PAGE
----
"Considered as whether the hospital's duty extended to off-premises activities or as whether it breached its duty by assenting to Malia's insistence on departing, the trial court was correct to grant judgment for the hospital," it said.
The court also agreed that there was sufficient evidence presented to support the contributory negligence finding. "The trial court found that Malia's insistence on leaving with Monty in the face of offers by hospital staff and pleas by her own mother was negligence that contributed to her injury. This was not error," the court concluded.Hospital Did Not Have Duty to Patient Killed After Discharge, Indiana Court Says
, BNA'S HEALTH L. REP. (Dec. 3, 2009) (note: registration is required to view this content
RSNA: Radiologists Lambaste USPSTF Guidelines
Radiologists at the Radiological Society of North America have rejected revised mammography guidelines from the U.S. Preventive Services Task Force (USPSTF), arguing that they are not backed by scientific evidence and will lead to unnecessary deaths. Under the revised guidelines, "screening will begin too late and its effects will be too little," said Stephen A. Feig, MD, of the University of California-Irvine and president-elect of the American Society of Breast Disease. "We will save money but lose lives."
The USPSTF recommended an end to routine mammograms for women in their forties and suggested that women in their fifties be screened every two years, instead of every year. The recommendations drew a storm of criticism from politicians, women's rights advocates, and many doctors. Critics said the guidelines represent a major setback to progress derived from increased breast cancer screening over the last decades.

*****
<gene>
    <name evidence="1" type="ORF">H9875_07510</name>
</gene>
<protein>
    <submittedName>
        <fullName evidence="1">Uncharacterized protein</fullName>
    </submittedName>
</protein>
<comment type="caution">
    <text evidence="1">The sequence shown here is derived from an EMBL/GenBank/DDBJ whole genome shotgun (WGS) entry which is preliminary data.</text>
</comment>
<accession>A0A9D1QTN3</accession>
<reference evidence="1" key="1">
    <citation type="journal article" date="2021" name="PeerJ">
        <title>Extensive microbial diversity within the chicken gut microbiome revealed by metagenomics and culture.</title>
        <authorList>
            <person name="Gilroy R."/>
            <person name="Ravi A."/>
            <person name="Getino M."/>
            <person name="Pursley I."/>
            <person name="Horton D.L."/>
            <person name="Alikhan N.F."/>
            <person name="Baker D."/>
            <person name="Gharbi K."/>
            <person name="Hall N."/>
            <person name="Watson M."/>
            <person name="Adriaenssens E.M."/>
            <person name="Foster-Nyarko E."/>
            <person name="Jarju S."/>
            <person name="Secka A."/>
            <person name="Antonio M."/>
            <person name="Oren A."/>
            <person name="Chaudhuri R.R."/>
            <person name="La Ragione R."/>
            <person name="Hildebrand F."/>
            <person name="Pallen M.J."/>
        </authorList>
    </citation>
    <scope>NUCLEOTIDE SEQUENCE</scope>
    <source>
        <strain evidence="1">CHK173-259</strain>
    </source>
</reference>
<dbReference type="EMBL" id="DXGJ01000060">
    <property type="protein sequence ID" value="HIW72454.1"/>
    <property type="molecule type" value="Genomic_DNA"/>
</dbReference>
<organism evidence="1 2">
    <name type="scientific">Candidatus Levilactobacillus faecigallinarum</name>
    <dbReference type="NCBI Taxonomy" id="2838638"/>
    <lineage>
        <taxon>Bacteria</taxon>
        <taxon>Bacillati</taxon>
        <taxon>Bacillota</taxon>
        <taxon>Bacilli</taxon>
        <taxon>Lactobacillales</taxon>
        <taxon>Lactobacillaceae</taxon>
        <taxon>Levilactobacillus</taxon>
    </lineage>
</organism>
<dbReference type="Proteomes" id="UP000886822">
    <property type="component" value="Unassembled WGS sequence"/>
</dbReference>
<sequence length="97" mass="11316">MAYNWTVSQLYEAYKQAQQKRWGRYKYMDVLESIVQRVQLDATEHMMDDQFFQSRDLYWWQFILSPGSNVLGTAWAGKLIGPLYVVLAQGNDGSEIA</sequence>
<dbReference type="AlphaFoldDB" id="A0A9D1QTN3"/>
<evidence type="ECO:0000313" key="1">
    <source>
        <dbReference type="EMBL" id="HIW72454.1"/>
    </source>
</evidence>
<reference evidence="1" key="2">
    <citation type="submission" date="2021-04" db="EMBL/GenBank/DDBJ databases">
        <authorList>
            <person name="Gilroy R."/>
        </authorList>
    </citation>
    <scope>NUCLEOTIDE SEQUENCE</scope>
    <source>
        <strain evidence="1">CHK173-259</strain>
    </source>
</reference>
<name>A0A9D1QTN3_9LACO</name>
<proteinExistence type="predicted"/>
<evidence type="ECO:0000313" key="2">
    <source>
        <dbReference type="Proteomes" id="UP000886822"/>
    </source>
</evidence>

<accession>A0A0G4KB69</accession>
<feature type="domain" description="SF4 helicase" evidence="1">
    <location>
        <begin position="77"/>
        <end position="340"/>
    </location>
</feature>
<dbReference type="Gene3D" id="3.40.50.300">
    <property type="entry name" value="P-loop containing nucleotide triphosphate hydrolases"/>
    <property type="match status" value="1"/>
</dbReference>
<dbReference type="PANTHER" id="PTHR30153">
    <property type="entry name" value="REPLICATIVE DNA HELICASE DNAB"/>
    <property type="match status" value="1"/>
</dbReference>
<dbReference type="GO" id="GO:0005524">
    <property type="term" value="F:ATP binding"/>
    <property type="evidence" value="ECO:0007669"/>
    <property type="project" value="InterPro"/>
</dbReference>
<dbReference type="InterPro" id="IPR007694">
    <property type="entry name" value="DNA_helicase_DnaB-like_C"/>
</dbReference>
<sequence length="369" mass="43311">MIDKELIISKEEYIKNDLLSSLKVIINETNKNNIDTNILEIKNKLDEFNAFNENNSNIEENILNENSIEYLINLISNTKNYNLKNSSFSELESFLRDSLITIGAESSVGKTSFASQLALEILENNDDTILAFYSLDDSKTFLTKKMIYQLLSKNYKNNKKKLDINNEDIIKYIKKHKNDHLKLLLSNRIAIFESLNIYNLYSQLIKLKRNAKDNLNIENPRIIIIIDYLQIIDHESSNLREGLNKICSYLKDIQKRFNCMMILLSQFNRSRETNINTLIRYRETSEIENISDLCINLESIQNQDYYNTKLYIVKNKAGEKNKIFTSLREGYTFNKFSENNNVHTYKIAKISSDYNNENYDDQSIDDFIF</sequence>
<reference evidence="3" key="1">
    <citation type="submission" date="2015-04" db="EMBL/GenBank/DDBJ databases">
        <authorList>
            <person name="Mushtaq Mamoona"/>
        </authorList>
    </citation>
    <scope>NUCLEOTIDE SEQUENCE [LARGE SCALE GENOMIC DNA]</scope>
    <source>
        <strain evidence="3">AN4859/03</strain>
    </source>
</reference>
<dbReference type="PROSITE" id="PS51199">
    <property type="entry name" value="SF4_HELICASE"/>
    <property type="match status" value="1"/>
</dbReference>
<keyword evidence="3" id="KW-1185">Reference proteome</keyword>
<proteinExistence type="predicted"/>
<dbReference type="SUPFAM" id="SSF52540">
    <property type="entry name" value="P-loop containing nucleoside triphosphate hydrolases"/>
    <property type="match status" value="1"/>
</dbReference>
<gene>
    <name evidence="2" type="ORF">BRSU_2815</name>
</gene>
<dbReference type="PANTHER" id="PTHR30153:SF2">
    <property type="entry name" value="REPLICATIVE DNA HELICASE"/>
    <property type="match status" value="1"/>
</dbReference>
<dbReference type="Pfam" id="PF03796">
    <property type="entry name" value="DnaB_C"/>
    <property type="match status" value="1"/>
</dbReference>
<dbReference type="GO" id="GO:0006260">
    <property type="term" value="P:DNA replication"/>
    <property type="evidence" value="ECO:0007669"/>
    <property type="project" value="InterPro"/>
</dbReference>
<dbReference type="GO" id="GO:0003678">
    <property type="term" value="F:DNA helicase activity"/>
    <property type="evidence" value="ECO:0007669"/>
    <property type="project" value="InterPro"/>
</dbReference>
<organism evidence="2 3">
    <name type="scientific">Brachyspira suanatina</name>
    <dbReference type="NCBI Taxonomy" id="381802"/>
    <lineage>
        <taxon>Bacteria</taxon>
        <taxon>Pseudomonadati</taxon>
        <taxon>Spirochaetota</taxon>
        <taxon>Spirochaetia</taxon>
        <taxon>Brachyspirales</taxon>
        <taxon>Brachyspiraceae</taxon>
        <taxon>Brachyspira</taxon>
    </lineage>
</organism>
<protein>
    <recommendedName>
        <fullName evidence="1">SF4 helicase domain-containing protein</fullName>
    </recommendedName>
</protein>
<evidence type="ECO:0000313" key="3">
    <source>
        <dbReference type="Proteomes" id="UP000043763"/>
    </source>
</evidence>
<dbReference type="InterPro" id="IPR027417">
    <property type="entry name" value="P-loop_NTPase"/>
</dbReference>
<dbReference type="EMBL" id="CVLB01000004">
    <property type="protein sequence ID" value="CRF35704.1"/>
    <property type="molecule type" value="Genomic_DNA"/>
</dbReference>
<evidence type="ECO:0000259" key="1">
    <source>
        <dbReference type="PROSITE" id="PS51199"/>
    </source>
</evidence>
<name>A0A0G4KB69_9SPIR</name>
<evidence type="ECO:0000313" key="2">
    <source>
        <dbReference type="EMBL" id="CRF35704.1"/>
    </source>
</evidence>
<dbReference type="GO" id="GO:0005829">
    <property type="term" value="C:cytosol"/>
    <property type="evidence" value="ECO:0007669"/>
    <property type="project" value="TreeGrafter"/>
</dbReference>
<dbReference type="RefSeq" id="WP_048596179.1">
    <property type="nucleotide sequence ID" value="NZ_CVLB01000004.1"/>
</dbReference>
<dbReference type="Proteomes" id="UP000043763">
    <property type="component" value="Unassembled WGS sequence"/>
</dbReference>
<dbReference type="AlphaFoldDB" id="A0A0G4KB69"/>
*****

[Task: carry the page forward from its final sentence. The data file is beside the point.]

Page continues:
Daniel B. Kopans, MD, of Massachusetts General Hospital, said screening has resulted in a 30% decrease in breast cancer deaths since the early 1990s, when mammography began gaining popularity. "Current American Cancer Society guidelines [recommending annual mammography for women starting at age forty] have been shown to save lives," Kopans said. "The Task Force, by its own admission, said women will lose their lives. That doesn't seem to be much of a choice."
Feig said substantial evidence supports the use of mammography in women ages forty to forty-nine, citing several U.S. and international studies that have found significant benefit for the screening tool. He said the U.S. Preventive Services Task Force relied on studies with significant methodology flaws that underestimated the benefits of mammography. Task Force panelists "don't know those studies underestimated the benefits," Kopans said. "It's a very subtle distinction." There was no breast cancer screening expert on the Task Force's panel.
Radiologists also took issue with the age of fifty being the starting point for screening mammography. Kopans said no data support the use of age fifty as a threshold. "The numbers don't change there," he said. "Nothing happens at 50, there's no biological or scientific reason for this recommendation."